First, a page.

Tuesday, September 3, 2013

Still Don't Have Kids

One of my Facebook friends posted a list: 10 great reasons to have a large family. Thanks to foster care adoption, she has four children now. I think it's wonderful. I always love it when one of my friends whom I know from the infertility community triumphs in the end, usually in unexpected ways--God is good. But I'm thinking of compiling a list of the reasons to consider child-free living (I hate that term--it sounds too PC--but childlessness sounded too negative). I don't have a list now. I'm going on vacation at the end of the week, so I can get some serious thinking done then.

Meanwhile, I'm about to be an aunt again. Another niece--hooray! And yet--ouch. Why does that stupid sting of infertility never go away? I'm coming out of a depressed episode over it, but I'm picking out a thousand presents at the same time. Don't worry: Once she's here, it'll be a good thing. I just have some struggles to get through, and I'm hoping to fight through them well.

Adoption. Oh, adoption--you broke my little heart. I keep considering you out of obligation to the world or something--perhaps I feel obligated to take care of children or think I have to prove my pro-life-ness. But here's the thing: We tried adoption, and it was miserable. The agency stank, our lives were messes, the process was a nightmare. Everything fell apart. They say the definition of insanity is doing the same thing multiple times and expecting different results. I wish we would just put our collective foot down and say no to adoption for good. But that leads me to my next point.

Chris and I have been dealing with the fact that I feel useless. That's probably the mental illness at work, but I've got to start thinking differently. I'm not useless ... at least that's the mantra I'm uttering until I believe it. "Doctor Who" has actually made a difference: "900 years of time and space, and I've never met someone who wasn't important." Chris says his needs are simple: work an honest job, hang out with me, travel, read, go to sporting events, go to church, etc. My needs, on the other hand, seem to be a bit more complex: don't do anything that isn't useful to someone other than yourself. So I never read and I'm too nervous to go to church and I'm completely stifled by this need to be productive, so I spend all my time on the computer or asleep and I hate myself for it. So we're going on vacation, which we haven't been able to do in ages. And I'm going to enjoy it. And I'm going to eat good food (preferably without gluten and dairy, but we'll take what we can get) and soak in the Texas Hill Country and disconnect the internet and read ... maybe I won't even take the computer. The novel can wait. And I'm going to try and shake the baggage I've loaded onto myself over the years. I'll still probably need more therapy, but I've got to start somewhere. I'll adopt one day if I want a child, not for someone else's idea of the good of mankind.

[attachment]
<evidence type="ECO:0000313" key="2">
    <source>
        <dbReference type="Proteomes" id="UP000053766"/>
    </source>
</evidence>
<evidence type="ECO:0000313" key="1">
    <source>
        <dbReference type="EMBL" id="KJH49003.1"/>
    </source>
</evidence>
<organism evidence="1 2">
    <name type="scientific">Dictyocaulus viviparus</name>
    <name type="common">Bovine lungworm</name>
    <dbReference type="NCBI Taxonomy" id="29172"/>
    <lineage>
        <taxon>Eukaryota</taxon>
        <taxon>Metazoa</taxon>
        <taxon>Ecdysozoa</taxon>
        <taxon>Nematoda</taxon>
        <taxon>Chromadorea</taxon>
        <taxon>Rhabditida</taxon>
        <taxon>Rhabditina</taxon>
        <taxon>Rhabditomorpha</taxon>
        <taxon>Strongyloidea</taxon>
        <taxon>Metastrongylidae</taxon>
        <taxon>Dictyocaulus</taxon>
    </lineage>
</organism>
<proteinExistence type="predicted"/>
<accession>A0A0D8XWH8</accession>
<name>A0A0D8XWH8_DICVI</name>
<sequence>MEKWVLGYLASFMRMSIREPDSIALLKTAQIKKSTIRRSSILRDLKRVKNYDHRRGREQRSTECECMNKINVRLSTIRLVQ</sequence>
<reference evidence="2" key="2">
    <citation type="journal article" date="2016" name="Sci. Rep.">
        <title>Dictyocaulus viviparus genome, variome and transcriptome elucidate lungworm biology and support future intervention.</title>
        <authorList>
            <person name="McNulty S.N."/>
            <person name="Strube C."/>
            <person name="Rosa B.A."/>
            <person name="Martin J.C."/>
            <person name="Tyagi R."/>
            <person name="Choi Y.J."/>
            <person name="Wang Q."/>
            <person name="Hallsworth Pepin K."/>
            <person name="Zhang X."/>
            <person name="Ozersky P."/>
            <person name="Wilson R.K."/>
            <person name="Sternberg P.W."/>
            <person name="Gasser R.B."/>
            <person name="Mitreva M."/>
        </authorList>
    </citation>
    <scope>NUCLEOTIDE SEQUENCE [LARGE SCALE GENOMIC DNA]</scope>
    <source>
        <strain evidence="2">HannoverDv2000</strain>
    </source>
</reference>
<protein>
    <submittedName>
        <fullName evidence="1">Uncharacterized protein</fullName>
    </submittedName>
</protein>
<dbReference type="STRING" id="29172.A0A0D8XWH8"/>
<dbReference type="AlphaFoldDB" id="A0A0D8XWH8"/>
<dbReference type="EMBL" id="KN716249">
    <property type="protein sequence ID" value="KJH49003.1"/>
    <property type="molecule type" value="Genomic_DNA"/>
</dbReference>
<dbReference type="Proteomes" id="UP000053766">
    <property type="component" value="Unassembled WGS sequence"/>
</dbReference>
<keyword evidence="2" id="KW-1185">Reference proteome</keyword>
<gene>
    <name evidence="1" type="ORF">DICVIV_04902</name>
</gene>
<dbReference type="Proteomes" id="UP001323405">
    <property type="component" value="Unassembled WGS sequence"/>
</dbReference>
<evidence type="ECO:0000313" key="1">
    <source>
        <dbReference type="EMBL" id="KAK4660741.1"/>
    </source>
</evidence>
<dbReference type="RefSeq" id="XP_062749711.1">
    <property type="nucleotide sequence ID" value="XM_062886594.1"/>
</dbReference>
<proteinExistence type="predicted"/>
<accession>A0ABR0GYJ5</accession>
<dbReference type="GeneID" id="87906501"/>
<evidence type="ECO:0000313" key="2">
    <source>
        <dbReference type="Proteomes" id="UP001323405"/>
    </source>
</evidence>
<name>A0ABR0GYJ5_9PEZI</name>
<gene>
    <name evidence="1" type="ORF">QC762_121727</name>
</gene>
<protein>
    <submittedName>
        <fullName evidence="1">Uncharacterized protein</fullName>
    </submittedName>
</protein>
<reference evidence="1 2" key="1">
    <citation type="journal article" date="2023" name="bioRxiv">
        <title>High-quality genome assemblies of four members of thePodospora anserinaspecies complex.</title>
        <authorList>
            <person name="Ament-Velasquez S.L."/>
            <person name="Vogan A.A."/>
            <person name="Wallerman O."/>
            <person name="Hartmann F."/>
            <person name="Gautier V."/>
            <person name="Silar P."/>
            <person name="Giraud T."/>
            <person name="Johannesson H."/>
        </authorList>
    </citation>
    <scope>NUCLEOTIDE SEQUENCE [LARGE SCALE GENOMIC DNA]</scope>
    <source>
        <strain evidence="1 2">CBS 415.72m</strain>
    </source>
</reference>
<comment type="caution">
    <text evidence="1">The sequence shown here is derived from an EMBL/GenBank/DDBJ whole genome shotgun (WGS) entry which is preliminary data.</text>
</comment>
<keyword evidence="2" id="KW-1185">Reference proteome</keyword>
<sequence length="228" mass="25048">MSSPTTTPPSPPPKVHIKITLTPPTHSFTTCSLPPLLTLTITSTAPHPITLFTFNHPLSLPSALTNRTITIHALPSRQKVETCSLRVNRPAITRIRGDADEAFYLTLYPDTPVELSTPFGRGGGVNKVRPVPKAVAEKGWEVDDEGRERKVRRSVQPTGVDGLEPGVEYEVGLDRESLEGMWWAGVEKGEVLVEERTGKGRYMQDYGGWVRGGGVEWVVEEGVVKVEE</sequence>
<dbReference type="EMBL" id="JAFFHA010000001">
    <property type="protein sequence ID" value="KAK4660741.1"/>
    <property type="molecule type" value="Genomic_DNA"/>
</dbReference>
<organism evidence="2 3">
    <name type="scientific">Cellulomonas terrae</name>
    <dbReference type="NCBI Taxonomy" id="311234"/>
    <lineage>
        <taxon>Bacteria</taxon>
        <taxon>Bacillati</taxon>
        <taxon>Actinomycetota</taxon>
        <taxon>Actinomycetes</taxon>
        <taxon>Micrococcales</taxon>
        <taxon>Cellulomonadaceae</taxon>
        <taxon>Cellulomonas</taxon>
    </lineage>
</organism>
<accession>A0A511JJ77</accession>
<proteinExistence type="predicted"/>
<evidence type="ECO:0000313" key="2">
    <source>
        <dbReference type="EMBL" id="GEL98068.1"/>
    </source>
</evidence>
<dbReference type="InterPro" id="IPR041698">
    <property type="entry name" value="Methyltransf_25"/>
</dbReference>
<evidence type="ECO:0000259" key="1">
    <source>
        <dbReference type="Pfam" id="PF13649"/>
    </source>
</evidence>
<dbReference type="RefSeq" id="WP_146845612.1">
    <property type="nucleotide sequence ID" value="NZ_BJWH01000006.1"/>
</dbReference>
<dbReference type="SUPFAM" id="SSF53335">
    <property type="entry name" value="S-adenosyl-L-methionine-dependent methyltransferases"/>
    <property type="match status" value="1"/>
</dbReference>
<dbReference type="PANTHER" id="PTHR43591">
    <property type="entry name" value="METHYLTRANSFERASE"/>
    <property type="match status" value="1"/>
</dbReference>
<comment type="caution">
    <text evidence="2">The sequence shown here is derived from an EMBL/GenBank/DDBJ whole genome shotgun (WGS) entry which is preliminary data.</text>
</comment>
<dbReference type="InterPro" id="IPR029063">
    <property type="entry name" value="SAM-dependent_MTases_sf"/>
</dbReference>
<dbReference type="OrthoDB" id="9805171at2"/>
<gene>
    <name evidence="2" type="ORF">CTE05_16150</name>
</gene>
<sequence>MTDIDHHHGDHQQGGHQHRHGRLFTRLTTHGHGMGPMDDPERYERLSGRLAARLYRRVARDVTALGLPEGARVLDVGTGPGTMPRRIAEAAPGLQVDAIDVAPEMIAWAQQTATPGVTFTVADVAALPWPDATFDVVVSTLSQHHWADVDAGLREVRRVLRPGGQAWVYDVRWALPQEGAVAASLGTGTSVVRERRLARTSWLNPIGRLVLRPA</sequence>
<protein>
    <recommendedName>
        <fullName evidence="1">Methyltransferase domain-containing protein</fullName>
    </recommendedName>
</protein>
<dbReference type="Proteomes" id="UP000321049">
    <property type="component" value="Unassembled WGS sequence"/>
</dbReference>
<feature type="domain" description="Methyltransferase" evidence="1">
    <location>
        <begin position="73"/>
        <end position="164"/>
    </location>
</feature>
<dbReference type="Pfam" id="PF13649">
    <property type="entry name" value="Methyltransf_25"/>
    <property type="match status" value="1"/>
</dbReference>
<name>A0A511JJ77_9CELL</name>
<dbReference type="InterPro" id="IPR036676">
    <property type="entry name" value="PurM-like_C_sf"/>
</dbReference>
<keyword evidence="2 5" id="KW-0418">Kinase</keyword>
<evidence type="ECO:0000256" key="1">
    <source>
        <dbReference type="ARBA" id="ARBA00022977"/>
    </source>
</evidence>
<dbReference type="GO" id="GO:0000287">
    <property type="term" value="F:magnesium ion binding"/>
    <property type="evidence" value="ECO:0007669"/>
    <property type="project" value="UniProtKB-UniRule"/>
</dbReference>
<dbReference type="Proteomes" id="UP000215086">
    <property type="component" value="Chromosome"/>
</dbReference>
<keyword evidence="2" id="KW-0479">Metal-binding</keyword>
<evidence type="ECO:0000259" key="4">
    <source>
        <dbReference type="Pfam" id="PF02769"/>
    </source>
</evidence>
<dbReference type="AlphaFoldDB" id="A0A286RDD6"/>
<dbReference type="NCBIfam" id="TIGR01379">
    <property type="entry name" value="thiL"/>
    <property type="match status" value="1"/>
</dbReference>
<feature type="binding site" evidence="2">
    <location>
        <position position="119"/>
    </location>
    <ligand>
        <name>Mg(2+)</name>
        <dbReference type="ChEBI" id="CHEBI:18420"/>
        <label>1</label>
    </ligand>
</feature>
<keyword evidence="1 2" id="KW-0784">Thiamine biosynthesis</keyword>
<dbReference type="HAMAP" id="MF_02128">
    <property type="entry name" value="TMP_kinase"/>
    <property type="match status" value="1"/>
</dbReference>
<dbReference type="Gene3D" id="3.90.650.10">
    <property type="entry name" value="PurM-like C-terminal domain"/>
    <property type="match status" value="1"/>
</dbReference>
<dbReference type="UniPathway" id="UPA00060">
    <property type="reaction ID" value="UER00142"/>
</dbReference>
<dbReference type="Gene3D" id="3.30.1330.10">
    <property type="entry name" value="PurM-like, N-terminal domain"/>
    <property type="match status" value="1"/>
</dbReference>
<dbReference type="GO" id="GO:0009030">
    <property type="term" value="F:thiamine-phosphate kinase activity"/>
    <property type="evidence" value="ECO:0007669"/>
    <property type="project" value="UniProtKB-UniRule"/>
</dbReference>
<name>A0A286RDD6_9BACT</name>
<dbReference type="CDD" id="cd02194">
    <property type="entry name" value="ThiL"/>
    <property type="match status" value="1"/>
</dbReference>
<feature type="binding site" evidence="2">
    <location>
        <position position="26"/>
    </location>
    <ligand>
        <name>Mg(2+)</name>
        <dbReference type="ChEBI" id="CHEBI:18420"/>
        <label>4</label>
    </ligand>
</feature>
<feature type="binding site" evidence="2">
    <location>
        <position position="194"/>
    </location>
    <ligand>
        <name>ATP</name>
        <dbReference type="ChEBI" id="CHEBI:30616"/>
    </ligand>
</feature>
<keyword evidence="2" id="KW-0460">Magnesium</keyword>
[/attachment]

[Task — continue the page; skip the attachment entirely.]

That was a long paragraph. I usually don't make them so long because reading them makes me glaze over, and now here I am writing one. Sorry.

So I may or may not have a top ten list for you when I come home. And I may or may not have loosened up. We'll see.

God is good.


LSB said...

" . . . and I've never met someone who wasn't important." That's right, you know!

Jonelle said...

Yes, God is good...all the time!

I remember feeling like that after I got laid off from my job two years ago. I really wasn't interested in looking for another job (just the process nearly put me in panic attack mode). I remember especially feeling useless right after I had to participate in a panel at a Graduation dinner at Michael's school. Each person introduced themselves and answered the "What do you do?" question. I hated it. To vent my frustration and insecurity, I wrote this blog entry http://somewhereinthemiddlewithyou.blogspot.com/2012_02_01_archive.html

Enjoy your vacation!